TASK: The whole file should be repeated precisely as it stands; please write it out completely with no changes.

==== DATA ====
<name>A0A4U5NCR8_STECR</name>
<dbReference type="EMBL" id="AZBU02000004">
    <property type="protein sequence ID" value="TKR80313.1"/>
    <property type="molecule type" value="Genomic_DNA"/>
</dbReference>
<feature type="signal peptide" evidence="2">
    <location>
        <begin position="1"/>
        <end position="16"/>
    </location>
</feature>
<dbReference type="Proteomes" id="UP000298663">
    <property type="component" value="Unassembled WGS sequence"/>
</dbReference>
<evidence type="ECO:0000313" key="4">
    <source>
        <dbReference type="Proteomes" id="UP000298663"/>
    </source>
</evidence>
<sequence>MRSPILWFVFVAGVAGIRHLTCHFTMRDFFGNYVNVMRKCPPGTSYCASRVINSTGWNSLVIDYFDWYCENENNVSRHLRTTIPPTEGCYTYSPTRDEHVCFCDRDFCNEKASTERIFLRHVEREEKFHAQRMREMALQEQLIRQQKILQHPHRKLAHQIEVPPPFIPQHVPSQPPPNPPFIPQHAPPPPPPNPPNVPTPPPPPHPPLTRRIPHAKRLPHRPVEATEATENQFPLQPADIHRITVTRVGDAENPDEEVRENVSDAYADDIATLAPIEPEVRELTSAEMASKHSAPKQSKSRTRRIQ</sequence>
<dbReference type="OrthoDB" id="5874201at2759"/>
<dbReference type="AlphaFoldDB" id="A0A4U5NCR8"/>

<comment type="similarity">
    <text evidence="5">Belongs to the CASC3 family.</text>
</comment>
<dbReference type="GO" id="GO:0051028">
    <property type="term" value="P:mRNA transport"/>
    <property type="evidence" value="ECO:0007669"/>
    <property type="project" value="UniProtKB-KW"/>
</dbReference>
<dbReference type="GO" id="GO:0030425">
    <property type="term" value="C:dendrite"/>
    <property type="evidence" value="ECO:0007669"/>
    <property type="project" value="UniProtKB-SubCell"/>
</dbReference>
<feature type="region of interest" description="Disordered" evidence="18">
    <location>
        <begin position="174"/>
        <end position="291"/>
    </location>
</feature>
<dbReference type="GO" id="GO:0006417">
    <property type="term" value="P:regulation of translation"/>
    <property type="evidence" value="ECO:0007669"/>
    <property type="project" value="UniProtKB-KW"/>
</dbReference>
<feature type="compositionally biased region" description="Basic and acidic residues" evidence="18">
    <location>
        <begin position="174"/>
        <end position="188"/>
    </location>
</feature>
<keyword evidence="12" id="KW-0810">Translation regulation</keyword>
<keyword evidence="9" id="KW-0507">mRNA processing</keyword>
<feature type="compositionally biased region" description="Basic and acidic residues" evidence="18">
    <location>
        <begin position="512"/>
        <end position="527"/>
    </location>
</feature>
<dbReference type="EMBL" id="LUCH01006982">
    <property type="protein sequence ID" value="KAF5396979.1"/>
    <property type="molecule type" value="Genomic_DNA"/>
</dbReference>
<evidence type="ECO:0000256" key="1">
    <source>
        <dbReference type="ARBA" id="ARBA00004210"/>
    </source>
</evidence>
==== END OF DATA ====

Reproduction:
<name>A0A4U5NCR8_STECR</name>
<dbReference type="EMBL" id="AZBU02000004">
    <property type="protein sequence ID" value="TKR80313.1"/>
    <property type="molecule type" value="Genomic_DNA"/>
</dbReference>
<feature type="signal peptide" evidence="2">
    <location>
        <begin position="1"/>
        <end position="16"/>
    </location>
</feature>
<dbReference type="Proteomes" id="UP000298663">
    <property type="component" value="Unassembled WGS sequence"/>
</dbReference>
<evidence type="ECO:0000313" key="4">
    <source>
        <dbReference type="Proteomes" id="UP000298663"/>
    </source>
</evidence>
<sequence>MRSPILWFVFVAGVAGIRHLTCHFTMRDFFGNYVNVMRKCPPGTSYCASRVINSTGWNSLVIDYFDWYCENENNVSRHLRTTIPPTEGCYTYSPTRDEHVCFCDRDFCNEKASTERIFLRHVEREEKFHAQRMREMALQEQLIRQQKILQHPHRKLAHQIEVPPPFIPQHVPSQPPPNPPFIPQHAPPPPPPNPPNVPTPPPPPHPPLTRRIPHAKRLPHRPVEATEATENQFPLQPADIHRITVTRVGDAENPDEEVRENVSDAYADDIATLAPIEPEVRELTSAEMASKHSAPKQSKSRTRRIQ</sequence>
<dbReference type="OrthoDB" id="5874201at2759"/>
<dbReference type="AlphaFoldDB" id="A0A4U5NCR8"/>

<comment type="similarity">
    <text evidence="5">Belongs to the CASC3 family.</text>
</comment>
<dbReference type="GO" id="GO:0051028">
    <property type="term" value="P:mRNA transport"/>
    <property type="evidence" value="ECO:0007669"/>
    <property type="project" value="UniProtKB-KW"/>
</dbReference>
<dbReference type="GO" id="GO:0030425">
    <property type="term" value="C:dendrite"/>
    <property type="evidence" value="ECO:0007669"/>
    <property type="project" value="UniProtKB-SubCell"/>
</dbReference>
<feature type="region of interest" description="Disordered" evidence="18">
    <location>
        <begin position="174"/>
        <end position="291"/>
    </location>
</feature>
<dbReference type="GO" id="GO:0006417">
    <property type="term" value="P:regulation of translation"/>
    <property type="evidence" value="ECO:0007669"/>
    <property type="project" value="UniProtKB-KW"/>
</dbReference>
<feature type="compositionally biased region" description="Basic and acidic residues" evidence="18">
    <location>
        <begin position="174"/>
        <end position="188"/>
    </location>
</feature>
<keyword evidence="12" id="KW-0810">Translation regulation</keyword>
<keyword evidence="9" id="KW-0507">mRNA processing</keyword>
<feature type="compositionally biased region" description="Basic and acidic residues" evidence="18">
    <location>
        <begin position="512"/>
        <end position="527"/>
    </location>
</feature>
<dbReference type="EMBL" id="LUCH01006982">
    <property type="protein sequence ID" value="KAF5396979.1"/>
    <property type="molecule type" value="Genomic_DNA"/>
</dbReference>
<evidence type="ECO:0000256" key="1">
    <source>
        <dbReference type="ARBA" id="ARBA00004210"/>
    </source>
</evidence>